Haloperidol - What is Haloperidol?

Haloperidol is a typical antipsychotic. It is in the butyrophenone class of antipsychotic medications and has pharmacological effects similar to the phenothiazines.

Haloperidol is an older antipsychotic used in the treatment of schizophrenia and, more acutely, in the treatment of acute psychotic states and delirium. A long-acting decanoate ester is used as a long acting injection given every 4 weeks to people with schizophrenia or related illnesses who have a poor compliance with medication and suffer frequent relapses of illness, or to overcome the drawbacks inherent to its orally administered counterpart that burst dosage increases risk or intensity of side effects. In some countries this can be involuntary under Community Treatment Orders.

Haloperidol is sold under the tradenames Aloperidin, Bioperidolo, Brotopon, Dozic, Duraperidol (Germany), Einalon S, Eukystol, Haldol, Halosten, Keselan, Linton, Peluces, Serenace, Serenase, and Sigaperidol. In medical slang, haloperidol is occasionally called vitamin H.

Haloperidol was discovered by Paul Janssen. It was developed in 1958 by the Belgian company Janssen Pharmaceutica and submitted to first clinical trials in Belgium in the same year. After being rejected by U.S. company Searle due to side effects, it was later marketed in the U.S. by McNeil Laboratories. It was approved by the U.S. Food and Drug Administration on April 12, 1967.

A comprehensive review of haloperidol has found it to be an effective agent in treatment of symptoms associated with schizophrenia.

Haloperidol is also used in the control of the symptoms of:

  • Acute psychosis, such as drug psychosis (LSD, psilocybin, amphetamines, ketamine, and phencyclidine), psychosis associated with high fever or metabolic disease
  • Acute manic phases until the concomitantly given first-line drugs such as lithium or valproate are effective
  • Hyperactivity, aggression.
  • Acute delirium
  • Otherwise uncontrollable severe behavioral disorders in children and adolescents
  • Agitation and confusion associated with cerebral sclerosis
  • Adjunctive treatment of alcohol and opioid withdrawal
  • Treatment of neurological disorders such as tic disorders, Tourette syndrome, and chorea
  • Treatment of severe nausea/emesis (postoperative, side-effects of radiation and cancer chemotherapy)
  • Adjunctive treatment of severe chronic pain, always together with analgesics
  • Therapeutic trial in personality disorders such as borderline personality disorder
  • Also used in the treatment of intractable hiccups

Some weeks or even months of treatment may be needed before a remission of schizophrenia is evident.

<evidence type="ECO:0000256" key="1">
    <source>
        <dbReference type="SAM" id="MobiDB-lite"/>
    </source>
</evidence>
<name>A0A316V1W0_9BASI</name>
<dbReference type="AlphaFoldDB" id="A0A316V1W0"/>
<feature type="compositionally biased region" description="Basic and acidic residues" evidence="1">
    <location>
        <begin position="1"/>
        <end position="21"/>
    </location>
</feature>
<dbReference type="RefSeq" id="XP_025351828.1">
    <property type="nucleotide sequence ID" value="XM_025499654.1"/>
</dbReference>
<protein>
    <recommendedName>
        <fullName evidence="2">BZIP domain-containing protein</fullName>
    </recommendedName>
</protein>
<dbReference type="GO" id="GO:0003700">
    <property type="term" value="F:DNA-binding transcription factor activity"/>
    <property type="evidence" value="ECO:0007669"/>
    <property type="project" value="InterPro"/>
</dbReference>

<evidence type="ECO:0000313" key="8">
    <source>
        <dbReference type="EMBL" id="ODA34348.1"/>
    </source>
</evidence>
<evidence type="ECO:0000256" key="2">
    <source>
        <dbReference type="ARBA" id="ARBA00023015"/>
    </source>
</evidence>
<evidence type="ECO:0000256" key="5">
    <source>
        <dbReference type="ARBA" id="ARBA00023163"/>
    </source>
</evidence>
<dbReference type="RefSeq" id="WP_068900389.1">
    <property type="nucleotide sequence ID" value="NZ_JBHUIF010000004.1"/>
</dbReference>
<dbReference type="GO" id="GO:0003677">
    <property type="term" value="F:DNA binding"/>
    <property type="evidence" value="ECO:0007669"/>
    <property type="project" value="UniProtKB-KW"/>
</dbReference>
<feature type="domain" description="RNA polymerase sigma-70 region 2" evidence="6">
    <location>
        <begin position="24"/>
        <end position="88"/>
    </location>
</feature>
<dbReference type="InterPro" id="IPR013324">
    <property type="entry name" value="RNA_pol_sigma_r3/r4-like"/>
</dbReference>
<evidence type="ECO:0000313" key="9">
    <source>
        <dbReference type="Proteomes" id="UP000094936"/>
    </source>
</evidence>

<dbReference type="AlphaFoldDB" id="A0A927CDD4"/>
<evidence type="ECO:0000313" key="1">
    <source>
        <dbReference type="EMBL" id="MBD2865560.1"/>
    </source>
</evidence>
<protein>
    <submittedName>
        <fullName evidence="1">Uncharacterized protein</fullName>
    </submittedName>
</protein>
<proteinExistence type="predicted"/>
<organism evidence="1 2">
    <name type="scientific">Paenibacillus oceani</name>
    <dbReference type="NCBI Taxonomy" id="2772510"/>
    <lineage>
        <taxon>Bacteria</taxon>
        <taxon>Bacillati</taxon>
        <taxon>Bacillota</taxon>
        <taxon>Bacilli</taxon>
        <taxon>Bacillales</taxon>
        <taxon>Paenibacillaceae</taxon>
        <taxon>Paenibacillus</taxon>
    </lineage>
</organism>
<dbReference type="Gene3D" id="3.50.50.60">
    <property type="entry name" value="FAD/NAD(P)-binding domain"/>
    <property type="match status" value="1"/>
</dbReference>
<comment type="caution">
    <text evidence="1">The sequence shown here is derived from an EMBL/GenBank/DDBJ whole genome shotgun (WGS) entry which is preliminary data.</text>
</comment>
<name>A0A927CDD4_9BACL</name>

In some clinics the use of atypical neuroleptics (e.g. clozapine, risperidone, olanzapine, ziprasidone) is generally preferred over haloperidol, because these drugs have an appreciably lower incidence of extrapyramidal side-effects. Each of these drugs, however, has its own spectrum of potentially serious side-effects (e.g. agranulocytosis with clozapine, weight gain with increased risk of diabetes and of stroke). Atypical neuroleptics are also much more expensive and have recently been the subject of increasing controversy regarding their efficacy in comparison to older products and side effects.

Haloperidol was considered indispensable for treating psychiatric emergency situations, although the newer atypical drugs have gained greater role in a number of situations as outlined in a series of consensus reviews published between 2001 and 2005. It is enrolled in the World Health Organization List of Essential Medicines.

As is common with typical neuroleptics, haloperidol is by far more active against "positive" psychotic symptoms (delusions, hallucinations etc.) than against "negative" symptoms (social withdrawal, autism etc.). With the exception of the highly effective clozapine, the effectiveness of haloperidol against positive symptoms has not been outperformed by newer antipsychotics.

A multi-year UK study by the Alzheimer's Research Trust suggested that this and other neuroleptic anti-psychotic drugs commonly given to Alzheimer's patients with mild behavioural problems often make their condition worse. The study concluded that

Controversial non-medical uses

There are multiple reports from Soviet dissidents, including medical staff, on the use of haloperidol in the Soviet Union for punitive purposes or simply to break the prisoners' will. Notable dissidents that were administered haloperidol as part of their court ordered treatment were Sergei Kovalev and Leonid Plyushch. The accounts of Plyushch in the West, after he was allowed to leave the Soviet Union in 1976, were instrumental in the triggering Western condemnation of Soviet practices at the World Psychiatric Association's 1977 meeting. The use of haloperidol in the Soviet Union's psychiatric system was prevalent because it was one of the few psychotropic drugs produced in quantity in the USSR.

Haloperidol has been used for its sedating effects during the deportations of aliens by the United States Immigration and Customs Enforcement (ICE). During 2002-2008, federal immigration personnel used haloperidol to sedate 356 deportees. By 2008, followed court challenges over the practice, haloperidol was given to only 3 detainees. Following lawsuits, U.S. officials changed the procedure so that it is done only by the recommendation of medical personnel and under court order.

Further Reading


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